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many dos tools are free.

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figure on 4 or more neurons per pixel, I don't know where to get nneural
network hardware.

Bye.
   Jasen

Re: Ad Blocker


I looked into this about 20 years ago. Back then, most of the TV
stations fade to black for a brief time, before and after ads. Perhaps
this may be a simpler method.

Trevor Wilson


Re: Ad Blocker


One thing that might put the brakes on your hardware idea - at least
one station slowly moves their watermark within a small area in order
to avoid plasma burnin. You'll probably need more processing power to
figure it out.


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[snip]

Elektor had a design in 2004 that worked on this basis:
http://www.elektor-electronics.co.uk/Default.aspx?tabid27%&year20%04&month=-1&art51%778&PN=On

It used an embedded micro with a learning IR tranceiver to transmit a
'pause' signal to the VCR.

Would require modification to use in Aus because it looked for the logo
in the top 1/4 of the picture (as in Europe, aparrently).

FWIW.

Chris.

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Hi Chris

Thanks for that - it appears to do exactly what I would like.

At least this suggests that it is possible to use the logo, not just a
hopeless dream.

Dave

Re: Ad Blocker
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If you digitised the image then there are some math functions
that could look at that corner of the image and pick up a sudden
fixed change in the value from one pixel to the neighbouring one
caused by going from a non watermark area to a digital watermark.

The key would be to look for a relatively fixed number of pixel
transitions changing by a fixed amount up (whiter) and almost the
same number of transitions going down by the same fixed value for
every scan line.

You would have to play with tolerances a bit but it should work.
The hardware would be complex though, possibly a PC and frame
grabber.

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all that's needed for a vertical edge detector is a differentiator
(high-pass filter) and a pair of limit detectors. (one for light-to dark,
one for dark-to-light)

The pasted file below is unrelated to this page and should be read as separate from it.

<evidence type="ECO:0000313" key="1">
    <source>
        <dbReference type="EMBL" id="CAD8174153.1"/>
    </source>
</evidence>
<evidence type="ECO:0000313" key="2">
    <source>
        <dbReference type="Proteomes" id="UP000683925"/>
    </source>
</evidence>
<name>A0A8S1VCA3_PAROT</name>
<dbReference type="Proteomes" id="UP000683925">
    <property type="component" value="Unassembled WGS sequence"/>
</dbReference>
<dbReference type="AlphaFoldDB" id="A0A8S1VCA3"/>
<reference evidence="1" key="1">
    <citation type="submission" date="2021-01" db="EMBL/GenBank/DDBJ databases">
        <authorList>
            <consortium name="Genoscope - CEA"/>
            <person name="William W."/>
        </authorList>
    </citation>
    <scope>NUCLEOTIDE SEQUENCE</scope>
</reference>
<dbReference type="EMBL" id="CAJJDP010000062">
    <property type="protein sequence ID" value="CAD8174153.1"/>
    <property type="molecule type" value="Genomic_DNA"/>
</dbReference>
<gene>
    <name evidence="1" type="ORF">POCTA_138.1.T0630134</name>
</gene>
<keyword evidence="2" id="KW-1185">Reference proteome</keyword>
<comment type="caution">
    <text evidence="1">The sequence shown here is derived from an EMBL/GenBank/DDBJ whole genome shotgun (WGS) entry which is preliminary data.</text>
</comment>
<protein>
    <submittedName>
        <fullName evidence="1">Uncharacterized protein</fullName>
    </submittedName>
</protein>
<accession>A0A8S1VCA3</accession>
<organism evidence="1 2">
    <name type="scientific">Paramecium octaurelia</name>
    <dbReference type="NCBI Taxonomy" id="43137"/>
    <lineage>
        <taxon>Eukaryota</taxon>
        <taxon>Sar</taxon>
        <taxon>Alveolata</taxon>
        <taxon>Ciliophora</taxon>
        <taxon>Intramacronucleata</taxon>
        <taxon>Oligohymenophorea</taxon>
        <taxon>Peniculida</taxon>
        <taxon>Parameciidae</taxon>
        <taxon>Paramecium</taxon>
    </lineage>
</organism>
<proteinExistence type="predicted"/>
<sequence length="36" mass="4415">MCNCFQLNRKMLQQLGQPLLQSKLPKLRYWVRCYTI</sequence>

then you just need to spot edges that are in the right place.

if you get 90% or so you've probably got the logo.

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--

Bye.
   Jasen

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http://www.elektor-electronics.co.uk/Default.aspx?tabid27%&year20%04&month=-1&art51%778&PN=On
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I have the original article if you're interested.

Dunno if I have the CD (with article in PDF format) for that year - I'll
have a look. Otherwise I could probably scan it for you - if you have no
deadlines to meet (read: it may take some time!) ;-)

Still for the price of ~1 quid from their website...

Chris.

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http://www.elektor-electronics.co.uk/Default.aspx?tabid27%&year20%04&month=-1&art51%778&PN=On
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Thanks for the offer. I went & had alook at their website & was about
to download the article but was put off by their paying arrangenments
- they seemed to want far too much personal detail - I am probably
just a bit paranoid about disclosing card details over the net, but
this really seemed over the top. Have you used this service ?

Fortunately the WA library service gets Elektor & so I have just been
into town & got a copy of the article - will sit down now to read &
digest.

Dave

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http://www.elektor-electronics.co.uk/Default.aspx?tabid27%&year20%04&month=-1&art51%778&PN=On
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Since I've been getting the mag for a few years now, I haven't had to,
no. It is annoying when they want all those details, & there's always
*some* risk entering card details...

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Ah, a library... that's that big sort-of shop thingy where they let you
borrow stuff - for nothing! - innit?  ;-D

Happy reading!

Chris.

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ads
http://www.elektor-electronics.co.uk/Default.aspx?tabid27%&year20%04&month =-
1&art51%778&PN=On
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logo


Yes, but you would miss the start of each segment as the logos are often
slow at coming back.
Surely the FF control is a lot cheaper anyway.

MrT.



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 Forgive me to leaping into this thread so late, but as a matter
of interest, Phillips recently gained a patent (In the US I
suspect) for a system that would force punters to watch advertisements
by disabling pause/ffwd/channel-change/etc functions for the
duration of the advertising.

 Notwithstanding that the company made noises about their intent
being to lock it up to protect anyone from actually doing it,
there were there to-be-expected round of "patent on stopping people
from buying Phillips televisions, etc, etc" whinges.


 All the Free Software/Open Source Software folks who are involved
in authoring PVR type code took a very different view. Theirs was
"Thanks Phillips, for creating a system that tells us reliably
when the advertisements start and end"!!!


GB
--
 "Men will never be free until the last king is strangled with the
  entrails of the last priest." (Diderot, paraphrasing Meslier)

Re: Ad Blocker



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Apart from the possible inconvenience of waiting for a new card, what
is the risk? If someone uses your credit card fraudulently the issuer
will bear the cost. In any case, there is probably far less risk of
that than someone obtaining the details from the hard copy you used in
a local restaurant.